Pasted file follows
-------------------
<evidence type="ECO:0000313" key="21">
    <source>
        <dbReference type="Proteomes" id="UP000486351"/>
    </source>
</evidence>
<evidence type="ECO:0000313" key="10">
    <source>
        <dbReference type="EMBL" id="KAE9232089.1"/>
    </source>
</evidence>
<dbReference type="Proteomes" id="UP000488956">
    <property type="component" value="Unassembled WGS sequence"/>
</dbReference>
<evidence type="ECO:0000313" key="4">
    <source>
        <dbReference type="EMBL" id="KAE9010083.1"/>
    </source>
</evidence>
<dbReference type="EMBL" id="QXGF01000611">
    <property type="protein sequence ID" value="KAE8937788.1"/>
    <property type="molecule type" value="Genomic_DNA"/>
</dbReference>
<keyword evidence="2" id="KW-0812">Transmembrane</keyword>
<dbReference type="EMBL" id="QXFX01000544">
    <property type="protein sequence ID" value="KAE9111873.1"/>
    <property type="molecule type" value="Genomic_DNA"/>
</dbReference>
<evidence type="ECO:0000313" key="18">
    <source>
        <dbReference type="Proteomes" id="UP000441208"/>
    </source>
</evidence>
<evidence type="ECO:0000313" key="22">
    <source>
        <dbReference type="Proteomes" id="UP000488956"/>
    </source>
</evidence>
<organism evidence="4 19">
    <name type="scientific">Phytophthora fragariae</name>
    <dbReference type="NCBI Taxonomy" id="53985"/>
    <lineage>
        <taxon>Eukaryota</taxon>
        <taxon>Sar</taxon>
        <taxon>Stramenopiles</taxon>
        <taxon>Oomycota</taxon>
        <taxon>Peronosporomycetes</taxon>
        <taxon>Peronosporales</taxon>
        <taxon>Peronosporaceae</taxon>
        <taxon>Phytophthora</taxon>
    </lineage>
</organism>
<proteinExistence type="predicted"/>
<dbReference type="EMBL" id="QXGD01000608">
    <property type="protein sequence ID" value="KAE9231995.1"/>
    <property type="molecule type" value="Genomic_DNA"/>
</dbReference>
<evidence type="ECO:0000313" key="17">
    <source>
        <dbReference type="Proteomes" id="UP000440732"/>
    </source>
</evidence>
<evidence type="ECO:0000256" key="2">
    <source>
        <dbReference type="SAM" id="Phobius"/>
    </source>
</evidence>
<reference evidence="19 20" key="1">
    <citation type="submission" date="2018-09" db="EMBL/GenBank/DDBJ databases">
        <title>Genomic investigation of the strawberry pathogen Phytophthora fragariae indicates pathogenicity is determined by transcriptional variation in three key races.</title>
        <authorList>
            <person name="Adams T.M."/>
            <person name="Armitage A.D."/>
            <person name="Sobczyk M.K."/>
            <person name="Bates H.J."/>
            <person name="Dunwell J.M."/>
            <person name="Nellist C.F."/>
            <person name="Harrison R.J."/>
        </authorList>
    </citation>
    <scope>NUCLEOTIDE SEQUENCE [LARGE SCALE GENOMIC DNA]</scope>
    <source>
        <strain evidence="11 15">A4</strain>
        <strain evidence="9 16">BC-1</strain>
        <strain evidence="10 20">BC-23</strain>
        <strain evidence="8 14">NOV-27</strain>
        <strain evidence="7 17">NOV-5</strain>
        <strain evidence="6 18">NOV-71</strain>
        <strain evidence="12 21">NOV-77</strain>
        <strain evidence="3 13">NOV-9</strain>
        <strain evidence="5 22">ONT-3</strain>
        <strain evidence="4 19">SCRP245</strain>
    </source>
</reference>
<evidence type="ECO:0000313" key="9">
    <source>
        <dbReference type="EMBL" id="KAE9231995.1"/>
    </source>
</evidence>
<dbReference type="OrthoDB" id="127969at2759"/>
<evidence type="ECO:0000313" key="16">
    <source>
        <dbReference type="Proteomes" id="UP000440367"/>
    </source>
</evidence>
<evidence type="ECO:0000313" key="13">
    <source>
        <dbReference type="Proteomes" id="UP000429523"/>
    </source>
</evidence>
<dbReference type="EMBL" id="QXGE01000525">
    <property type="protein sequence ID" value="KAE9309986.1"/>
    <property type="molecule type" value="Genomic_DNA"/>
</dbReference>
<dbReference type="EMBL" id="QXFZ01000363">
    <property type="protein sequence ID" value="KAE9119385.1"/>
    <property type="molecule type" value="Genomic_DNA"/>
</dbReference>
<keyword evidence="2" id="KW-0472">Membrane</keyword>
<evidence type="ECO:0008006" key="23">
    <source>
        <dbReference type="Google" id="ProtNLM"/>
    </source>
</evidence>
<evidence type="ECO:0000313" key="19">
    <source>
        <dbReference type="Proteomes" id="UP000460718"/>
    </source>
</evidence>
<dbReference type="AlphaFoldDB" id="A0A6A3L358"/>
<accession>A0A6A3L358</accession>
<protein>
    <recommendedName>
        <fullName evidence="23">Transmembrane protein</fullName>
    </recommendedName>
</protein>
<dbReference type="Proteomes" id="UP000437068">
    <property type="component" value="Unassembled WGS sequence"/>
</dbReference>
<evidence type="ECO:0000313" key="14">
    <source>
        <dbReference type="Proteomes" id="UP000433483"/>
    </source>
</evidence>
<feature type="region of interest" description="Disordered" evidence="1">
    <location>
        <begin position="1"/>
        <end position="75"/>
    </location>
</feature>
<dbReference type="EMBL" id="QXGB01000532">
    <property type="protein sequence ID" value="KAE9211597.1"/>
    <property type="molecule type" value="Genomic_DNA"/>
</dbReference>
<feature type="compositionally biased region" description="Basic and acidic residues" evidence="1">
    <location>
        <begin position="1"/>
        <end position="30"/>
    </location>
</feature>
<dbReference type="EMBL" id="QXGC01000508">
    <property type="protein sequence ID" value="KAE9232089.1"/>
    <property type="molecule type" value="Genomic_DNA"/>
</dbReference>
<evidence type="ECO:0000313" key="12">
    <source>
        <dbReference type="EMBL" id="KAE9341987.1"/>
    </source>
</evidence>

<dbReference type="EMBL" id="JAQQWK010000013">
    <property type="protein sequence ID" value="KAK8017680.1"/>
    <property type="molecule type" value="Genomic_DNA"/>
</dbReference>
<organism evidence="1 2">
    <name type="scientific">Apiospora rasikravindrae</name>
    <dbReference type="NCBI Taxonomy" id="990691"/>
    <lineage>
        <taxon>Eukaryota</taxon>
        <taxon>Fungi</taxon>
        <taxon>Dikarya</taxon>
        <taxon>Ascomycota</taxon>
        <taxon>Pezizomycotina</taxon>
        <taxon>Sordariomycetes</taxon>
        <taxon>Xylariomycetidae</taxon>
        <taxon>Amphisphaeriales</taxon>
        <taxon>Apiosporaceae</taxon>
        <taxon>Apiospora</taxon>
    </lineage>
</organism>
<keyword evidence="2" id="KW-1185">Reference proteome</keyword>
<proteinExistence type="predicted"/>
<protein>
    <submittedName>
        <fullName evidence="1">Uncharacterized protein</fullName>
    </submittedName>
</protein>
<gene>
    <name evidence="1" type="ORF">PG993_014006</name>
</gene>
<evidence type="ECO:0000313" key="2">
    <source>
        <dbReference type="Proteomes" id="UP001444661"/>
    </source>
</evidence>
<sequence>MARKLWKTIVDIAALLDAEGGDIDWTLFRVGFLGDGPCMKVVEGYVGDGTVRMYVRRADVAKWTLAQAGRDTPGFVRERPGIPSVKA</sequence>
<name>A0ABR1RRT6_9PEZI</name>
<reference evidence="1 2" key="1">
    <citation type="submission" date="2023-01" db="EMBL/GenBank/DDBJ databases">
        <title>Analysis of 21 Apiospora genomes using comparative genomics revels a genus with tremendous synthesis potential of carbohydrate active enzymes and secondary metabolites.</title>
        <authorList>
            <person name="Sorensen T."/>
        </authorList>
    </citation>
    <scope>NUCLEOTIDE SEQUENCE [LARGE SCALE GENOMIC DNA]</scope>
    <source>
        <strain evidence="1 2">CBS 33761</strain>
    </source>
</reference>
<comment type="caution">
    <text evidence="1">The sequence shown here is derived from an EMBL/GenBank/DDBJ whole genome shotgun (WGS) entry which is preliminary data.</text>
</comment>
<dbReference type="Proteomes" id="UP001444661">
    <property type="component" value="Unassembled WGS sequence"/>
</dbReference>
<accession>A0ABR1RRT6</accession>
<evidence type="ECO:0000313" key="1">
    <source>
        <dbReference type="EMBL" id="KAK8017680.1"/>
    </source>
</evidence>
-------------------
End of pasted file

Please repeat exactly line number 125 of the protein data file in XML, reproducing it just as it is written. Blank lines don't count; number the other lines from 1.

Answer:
    <source>